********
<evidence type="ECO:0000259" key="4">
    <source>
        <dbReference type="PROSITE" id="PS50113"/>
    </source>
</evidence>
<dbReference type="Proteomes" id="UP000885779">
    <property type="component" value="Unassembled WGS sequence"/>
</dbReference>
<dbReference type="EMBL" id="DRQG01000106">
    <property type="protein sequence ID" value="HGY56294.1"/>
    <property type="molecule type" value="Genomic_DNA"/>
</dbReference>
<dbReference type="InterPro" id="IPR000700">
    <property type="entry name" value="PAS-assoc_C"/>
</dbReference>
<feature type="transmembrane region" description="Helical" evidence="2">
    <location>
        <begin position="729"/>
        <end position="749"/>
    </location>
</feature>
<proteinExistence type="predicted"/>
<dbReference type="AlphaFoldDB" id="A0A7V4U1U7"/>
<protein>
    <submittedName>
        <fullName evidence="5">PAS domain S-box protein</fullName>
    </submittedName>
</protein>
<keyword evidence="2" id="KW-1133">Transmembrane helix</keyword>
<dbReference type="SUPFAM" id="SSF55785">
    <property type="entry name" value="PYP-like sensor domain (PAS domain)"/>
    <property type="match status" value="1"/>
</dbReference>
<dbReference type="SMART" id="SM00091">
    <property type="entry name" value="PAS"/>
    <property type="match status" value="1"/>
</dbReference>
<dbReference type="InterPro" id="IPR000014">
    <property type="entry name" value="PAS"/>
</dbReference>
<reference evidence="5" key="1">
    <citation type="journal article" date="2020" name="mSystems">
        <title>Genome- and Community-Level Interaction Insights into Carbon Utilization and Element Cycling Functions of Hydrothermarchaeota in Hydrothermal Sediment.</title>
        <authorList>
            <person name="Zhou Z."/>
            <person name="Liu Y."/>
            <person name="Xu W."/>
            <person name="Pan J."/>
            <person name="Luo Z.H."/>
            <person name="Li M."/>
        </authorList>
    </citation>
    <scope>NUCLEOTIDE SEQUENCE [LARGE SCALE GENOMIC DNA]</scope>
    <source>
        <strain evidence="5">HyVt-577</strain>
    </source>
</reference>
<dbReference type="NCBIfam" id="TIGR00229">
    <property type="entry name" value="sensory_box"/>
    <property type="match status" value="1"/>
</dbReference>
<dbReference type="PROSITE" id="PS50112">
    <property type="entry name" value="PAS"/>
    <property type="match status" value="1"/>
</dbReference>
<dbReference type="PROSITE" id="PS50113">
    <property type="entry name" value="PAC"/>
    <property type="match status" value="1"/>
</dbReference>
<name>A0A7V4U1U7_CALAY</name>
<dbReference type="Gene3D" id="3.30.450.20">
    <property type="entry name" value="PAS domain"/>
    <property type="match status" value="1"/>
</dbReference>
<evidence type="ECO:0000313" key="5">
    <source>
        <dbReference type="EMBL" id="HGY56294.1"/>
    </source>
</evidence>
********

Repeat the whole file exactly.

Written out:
<evidence type="ECO:0000259" key="4">
    <source>
        <dbReference type="PROSITE" id="PS50113"/>
    </source>
</evidence>
<dbReference type="Proteomes" id="UP000885779">
    <property type="component" value="Unassembled WGS sequence"/>
</dbReference>
<dbReference type="EMBL" id="DRQG01000106">
    <property type="protein sequence ID" value="HGY56294.1"/>
    <property type="molecule type" value="Genomic_DNA"/>
</dbReference>
<dbReference type="InterPro" id="IPR000700">
    <property type="entry name" value="PAS-assoc_C"/>
</dbReference>
<feature type="transmembrane region" description="Helical" evidence="2">
    <location>
        <begin position="729"/>
        <end position="749"/>
    </location>
</feature>
<proteinExistence type="predicted"/>
<dbReference type="AlphaFoldDB" id="A0A7V4U1U7"/>
<protein>
    <submittedName>
        <fullName evidence="5">PAS domain S-box protein</fullName>
    </submittedName>
</protein>
<keyword evidence="2" id="KW-1133">Transmembrane helix</keyword>
<dbReference type="SUPFAM" id="SSF55785">
    <property type="entry name" value="PYP-like sensor domain (PAS domain)"/>
    <property type="match status" value="1"/>
</dbReference>
<dbReference type="SMART" id="SM00091">
    <property type="entry name" value="PAS"/>
    <property type="match status" value="1"/>
</dbReference>
<dbReference type="InterPro" id="IPR000014">
    <property type="entry name" value="PAS"/>
</dbReference>
<reference evidence="5" key="1">
    <citation type="journal article" date="2020" name="mSystems">
        <title>Genome- and Community-Level Interaction Insights into Carbon Utilization and Element Cycling Functions of Hydrothermarchaeota in Hydrothermal Sediment.</title>
        <authorList>
            <person name="Zhou Z."/>
            <person name="Liu Y."/>
            <person name="Xu W."/>
            <person name="Pan J."/>
            <person name="Luo Z.H."/>
            <person name="Li M."/>
        </authorList>
    </citation>
    <scope>NUCLEOTIDE SEQUENCE [LARGE SCALE GENOMIC DNA]</scope>
    <source>
        <strain evidence="5">HyVt-577</strain>
    </source>
</reference>
<dbReference type="NCBIfam" id="TIGR00229">
    <property type="entry name" value="sensory_box"/>
    <property type="match status" value="1"/>
</dbReference>
<dbReference type="PROSITE" id="PS50112">
    <property type="entry name" value="PAS"/>
    <property type="match status" value="1"/>
</dbReference>
<dbReference type="PROSITE" id="PS50113">
    <property type="entry name" value="PAC"/>
    <property type="match status" value="1"/>
</dbReference>
<name>A0A7V4U1U7_CALAY</name>
<dbReference type="Gene3D" id="3.30.450.20">
    <property type="entry name" value="PAS domain"/>
    <property type="match status" value="1"/>
</dbReference>
<evidence type="ECO:0000313" key="5">
    <source>
        <dbReference type="EMBL" id="HGY56294.1"/>
    </source>
</evidence>